Type V - 9.25 inches
Roofmeadow designed the profile to support a highly diverse meadow plant community that compliments the landscape design prepared by Herbert Dreiseitl for this LEED Platinum project. In order to support the mission of QBG the green roof was designed have a beautiful appearance but to have minimal maintenance requirements. The roof is also a large ramp sloping from the grounds of the botanical garden to the second floor of the visitor center. Visible and accessible from the building, the roof ramp is separated into two sections by a bluestone chip pathway bisecting the center of the green roof. Visitors can enjoy views of the grounds from the elevated vantage point. The green roof seamlessly blends the building into the landscape in a tactile way and can be experienced by QBG visitors and staff.
The plant palette includes many native perennials and grasses including Andropogon scoparius, Asclepias tuberose, Bouteloua curtipendula and Echinacea purpurea. The emphasis on natives plants gives this green roof a high habitat value.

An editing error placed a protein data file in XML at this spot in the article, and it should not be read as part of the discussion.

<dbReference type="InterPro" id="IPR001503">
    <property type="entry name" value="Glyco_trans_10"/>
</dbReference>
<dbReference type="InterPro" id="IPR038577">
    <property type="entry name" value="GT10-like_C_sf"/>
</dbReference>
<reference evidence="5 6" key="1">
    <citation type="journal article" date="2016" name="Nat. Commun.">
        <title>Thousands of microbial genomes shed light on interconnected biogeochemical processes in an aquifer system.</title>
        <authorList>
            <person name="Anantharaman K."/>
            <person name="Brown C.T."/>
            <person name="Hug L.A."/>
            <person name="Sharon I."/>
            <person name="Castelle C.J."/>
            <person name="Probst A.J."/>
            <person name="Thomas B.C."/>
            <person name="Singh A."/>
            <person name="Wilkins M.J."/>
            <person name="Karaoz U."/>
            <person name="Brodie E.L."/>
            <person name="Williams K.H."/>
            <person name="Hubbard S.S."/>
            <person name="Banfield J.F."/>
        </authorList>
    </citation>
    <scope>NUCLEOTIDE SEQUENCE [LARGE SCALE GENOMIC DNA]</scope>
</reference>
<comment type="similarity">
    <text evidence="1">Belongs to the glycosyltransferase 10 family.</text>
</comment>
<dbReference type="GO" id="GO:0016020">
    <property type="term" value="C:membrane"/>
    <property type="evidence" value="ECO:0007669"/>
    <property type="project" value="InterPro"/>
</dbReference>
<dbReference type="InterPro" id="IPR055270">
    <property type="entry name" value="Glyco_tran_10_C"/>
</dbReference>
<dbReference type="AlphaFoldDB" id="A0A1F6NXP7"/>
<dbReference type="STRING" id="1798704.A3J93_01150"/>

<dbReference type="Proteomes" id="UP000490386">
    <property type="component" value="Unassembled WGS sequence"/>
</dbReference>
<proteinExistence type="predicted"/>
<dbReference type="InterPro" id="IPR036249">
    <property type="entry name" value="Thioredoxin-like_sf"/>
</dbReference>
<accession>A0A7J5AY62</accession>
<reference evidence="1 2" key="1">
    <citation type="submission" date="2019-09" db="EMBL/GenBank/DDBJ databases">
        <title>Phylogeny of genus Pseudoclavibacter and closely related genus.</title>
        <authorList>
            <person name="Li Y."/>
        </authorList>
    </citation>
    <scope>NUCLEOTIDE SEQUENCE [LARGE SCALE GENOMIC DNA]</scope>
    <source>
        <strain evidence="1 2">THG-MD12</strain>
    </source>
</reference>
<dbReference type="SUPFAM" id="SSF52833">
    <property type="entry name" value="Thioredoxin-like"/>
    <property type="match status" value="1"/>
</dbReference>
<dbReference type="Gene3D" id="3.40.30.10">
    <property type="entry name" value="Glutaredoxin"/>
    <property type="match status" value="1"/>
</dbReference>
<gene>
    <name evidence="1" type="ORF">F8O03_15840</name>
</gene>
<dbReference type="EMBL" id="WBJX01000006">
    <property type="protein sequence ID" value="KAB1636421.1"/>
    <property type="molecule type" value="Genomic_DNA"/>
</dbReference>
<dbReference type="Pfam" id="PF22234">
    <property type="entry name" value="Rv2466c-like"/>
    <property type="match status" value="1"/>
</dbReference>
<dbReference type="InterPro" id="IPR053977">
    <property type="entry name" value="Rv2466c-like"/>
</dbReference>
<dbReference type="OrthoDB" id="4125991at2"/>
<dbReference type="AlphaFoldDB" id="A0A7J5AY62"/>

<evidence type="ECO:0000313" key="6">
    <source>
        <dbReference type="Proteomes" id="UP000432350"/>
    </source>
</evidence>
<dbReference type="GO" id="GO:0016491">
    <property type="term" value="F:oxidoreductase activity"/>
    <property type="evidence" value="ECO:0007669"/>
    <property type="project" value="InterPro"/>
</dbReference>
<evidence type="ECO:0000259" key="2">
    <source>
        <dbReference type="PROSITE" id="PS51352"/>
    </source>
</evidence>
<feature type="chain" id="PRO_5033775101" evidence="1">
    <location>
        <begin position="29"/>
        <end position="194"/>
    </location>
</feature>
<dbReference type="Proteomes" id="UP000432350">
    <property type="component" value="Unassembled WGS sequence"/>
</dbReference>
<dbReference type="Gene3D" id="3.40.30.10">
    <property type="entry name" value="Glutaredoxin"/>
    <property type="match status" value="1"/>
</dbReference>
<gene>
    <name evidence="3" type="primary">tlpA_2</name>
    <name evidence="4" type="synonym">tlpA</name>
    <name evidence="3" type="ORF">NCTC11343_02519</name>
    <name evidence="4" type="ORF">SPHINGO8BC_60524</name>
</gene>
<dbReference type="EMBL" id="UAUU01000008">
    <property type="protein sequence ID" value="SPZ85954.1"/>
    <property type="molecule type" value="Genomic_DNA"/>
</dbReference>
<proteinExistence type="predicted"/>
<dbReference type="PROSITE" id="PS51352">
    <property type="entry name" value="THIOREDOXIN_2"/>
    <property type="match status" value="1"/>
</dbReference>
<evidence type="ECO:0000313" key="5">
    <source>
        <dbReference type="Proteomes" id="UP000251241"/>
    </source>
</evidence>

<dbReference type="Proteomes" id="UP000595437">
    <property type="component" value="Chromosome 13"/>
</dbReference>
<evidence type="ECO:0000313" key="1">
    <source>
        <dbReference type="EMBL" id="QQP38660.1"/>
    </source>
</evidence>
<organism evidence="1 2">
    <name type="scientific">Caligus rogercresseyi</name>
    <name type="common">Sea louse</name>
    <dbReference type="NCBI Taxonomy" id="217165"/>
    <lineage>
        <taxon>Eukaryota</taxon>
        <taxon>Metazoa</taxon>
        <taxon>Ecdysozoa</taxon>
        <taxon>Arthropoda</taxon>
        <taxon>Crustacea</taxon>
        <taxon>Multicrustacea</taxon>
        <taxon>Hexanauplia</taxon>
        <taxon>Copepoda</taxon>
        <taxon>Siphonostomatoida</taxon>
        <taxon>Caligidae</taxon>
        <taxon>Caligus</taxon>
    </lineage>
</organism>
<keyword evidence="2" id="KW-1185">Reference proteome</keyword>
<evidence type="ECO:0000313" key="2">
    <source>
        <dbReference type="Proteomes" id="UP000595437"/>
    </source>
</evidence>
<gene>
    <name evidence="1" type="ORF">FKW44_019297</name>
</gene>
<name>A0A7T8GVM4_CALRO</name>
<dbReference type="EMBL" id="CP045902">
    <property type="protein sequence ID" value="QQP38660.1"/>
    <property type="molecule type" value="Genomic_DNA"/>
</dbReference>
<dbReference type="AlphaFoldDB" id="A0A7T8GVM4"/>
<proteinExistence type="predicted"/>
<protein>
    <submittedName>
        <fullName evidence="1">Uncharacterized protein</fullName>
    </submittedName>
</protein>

Not just a beautiful and functional roofscape, this green roof is also monitored by Stuart R. Gaffin, Ph. D. of the Center for Climate Systems Research Columbia. Since the spring of 2008, the instrumentation has been capturing data from the green roof media including the moisture level, and the surface and sub-surface temperatures. Small sections of white and black waterproofing are also being monitored for temperature. View the QBG weather station dashboard here.
QBG has made good use of the rooftops on the visitor center. The main roof of the building incorporates photovoltaic panels which are expected to produce more than 15% of the building’s energy. The canopy of the visitor center helps to manage stormwater by capturing and directing rain into a pool designed to filter pollutants from the water. The green roof ramp manages stormwater, creates habitat and provides visitors to the garden with a rare pathway through an engineered roofscape. The green roof ramp partially covers the underground Helen M. Marshall Auditorium and reduces interior sounds from overhead by acting as an acoustical barrier to external sounds.